Associations to odors: interference, mnemonics, and verbal labeling

J Exp Psychol Hum Learn. 1977 Jan;3(1):52-9.


In a paired-associate paradigm using odors as stimuli and pictures for multiple-choice responses, the first of two associations to an odor was retained far better than the second over a 2-week period. The persistence of first-learned associations may be responsible for the long lasting nature of odor memories. Subjects reported constructing mediational schemes for mnemonic devices to link the odors and pictures. Latencies for a task of naming odors indicated that although naming odors is difficult, labels could be generated sufficiently fast that they could be employed as mediators in the paired-associate task. A third task investigated the phenomenon of knowing that an odor was familiar but being unable to name it. Subjects in this tip-of-the-nose state were questioned about the odor quality and the name of the odor and were given hints about the name. These subjects were found to have information available about the odor quality but none for the name as found in the tip-of-the-tongue state. However, as in the tip-of-the-tongue phenomenon, hints given to the subjects in the tip-of-the-nose state often led to the correct name.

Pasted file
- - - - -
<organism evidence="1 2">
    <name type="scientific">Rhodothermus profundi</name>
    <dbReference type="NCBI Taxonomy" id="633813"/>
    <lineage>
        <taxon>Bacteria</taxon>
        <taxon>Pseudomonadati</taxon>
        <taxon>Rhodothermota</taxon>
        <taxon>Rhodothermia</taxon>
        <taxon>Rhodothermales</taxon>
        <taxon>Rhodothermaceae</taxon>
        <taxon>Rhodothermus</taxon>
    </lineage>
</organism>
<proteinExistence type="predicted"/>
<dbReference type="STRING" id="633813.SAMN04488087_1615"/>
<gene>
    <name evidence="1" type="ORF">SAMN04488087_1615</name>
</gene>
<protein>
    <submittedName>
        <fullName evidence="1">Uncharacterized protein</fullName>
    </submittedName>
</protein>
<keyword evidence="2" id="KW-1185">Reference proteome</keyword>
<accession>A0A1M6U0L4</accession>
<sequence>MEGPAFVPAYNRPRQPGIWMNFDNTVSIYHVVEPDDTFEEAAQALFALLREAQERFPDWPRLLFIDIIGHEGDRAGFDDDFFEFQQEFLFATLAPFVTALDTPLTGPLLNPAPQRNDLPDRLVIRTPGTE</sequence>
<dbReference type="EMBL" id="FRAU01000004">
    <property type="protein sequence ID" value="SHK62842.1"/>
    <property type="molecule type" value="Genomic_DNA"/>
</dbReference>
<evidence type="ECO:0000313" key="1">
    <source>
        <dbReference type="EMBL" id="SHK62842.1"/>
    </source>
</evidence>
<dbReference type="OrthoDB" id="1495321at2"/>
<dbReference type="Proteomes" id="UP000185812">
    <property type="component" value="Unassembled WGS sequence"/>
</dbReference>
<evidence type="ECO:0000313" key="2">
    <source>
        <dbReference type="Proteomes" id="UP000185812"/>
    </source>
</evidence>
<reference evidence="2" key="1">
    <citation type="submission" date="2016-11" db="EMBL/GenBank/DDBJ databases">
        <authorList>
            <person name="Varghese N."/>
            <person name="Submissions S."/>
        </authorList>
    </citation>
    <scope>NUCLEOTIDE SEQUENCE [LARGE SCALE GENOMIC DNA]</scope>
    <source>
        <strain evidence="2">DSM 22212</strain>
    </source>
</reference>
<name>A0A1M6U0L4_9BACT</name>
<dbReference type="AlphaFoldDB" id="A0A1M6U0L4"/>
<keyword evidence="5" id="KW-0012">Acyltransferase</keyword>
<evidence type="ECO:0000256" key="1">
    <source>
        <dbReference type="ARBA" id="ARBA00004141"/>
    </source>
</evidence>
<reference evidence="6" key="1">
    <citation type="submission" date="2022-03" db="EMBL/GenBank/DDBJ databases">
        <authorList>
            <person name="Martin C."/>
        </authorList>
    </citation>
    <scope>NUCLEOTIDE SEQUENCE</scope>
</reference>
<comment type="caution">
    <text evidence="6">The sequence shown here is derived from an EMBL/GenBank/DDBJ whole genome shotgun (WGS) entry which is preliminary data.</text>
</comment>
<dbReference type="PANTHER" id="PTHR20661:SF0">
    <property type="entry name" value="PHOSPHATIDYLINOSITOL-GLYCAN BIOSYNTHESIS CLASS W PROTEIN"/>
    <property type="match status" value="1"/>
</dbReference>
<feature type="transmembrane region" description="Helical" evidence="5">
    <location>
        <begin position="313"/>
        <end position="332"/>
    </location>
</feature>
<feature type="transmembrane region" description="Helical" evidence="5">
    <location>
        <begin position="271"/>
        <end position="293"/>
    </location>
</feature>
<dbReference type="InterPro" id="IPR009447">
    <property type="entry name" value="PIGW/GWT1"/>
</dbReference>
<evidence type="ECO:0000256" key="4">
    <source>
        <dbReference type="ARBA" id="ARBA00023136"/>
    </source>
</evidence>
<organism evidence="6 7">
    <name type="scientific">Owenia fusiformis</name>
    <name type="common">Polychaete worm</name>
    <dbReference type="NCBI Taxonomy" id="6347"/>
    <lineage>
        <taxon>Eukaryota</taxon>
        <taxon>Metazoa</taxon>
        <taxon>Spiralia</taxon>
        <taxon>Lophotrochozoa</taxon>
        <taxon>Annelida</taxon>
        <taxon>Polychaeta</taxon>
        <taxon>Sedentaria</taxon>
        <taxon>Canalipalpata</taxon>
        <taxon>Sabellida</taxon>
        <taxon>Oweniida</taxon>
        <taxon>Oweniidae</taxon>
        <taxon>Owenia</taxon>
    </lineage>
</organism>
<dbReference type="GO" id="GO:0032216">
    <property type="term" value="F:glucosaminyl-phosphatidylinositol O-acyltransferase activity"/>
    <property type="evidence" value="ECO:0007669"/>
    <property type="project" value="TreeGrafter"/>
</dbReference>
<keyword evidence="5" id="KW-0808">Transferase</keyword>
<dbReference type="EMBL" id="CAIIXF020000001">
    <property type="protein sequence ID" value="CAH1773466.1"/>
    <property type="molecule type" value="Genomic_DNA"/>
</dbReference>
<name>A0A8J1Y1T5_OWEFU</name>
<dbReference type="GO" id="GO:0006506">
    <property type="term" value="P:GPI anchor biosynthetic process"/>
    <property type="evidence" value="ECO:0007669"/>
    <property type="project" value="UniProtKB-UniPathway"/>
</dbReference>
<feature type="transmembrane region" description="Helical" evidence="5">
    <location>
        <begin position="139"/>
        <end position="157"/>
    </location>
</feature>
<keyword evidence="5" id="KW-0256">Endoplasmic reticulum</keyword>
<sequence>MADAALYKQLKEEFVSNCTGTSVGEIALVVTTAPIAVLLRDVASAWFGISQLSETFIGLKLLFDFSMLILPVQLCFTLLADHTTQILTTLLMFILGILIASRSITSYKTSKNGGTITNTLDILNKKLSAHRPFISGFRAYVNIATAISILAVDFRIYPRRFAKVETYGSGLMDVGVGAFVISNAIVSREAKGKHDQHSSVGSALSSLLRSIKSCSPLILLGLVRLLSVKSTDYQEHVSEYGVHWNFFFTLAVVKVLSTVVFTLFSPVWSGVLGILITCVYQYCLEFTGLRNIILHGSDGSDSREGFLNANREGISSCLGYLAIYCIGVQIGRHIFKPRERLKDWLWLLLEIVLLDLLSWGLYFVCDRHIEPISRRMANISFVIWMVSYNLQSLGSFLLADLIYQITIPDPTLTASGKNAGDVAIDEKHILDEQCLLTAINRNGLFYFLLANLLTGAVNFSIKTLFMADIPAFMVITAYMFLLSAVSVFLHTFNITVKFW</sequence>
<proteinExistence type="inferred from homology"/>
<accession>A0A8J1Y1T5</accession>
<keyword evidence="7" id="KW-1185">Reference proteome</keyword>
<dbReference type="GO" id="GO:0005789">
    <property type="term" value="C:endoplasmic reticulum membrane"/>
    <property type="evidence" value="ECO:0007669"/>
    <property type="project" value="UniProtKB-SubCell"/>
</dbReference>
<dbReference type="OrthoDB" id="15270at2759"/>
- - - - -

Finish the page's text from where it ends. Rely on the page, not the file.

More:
Publication types

  • Research Support, U.S. Gov't, Non-P.H.S.

MeSH terms

  • Cues
  • Discrimination, Psychological
  • Female
  • Form Perception
  • Humans
  • Male
  • Memory*
  • Odorants*
  • Paired-Associate Learning
  • Reaction Time
  • Time Factors
  • Verbal Learning*
  • Visual Perception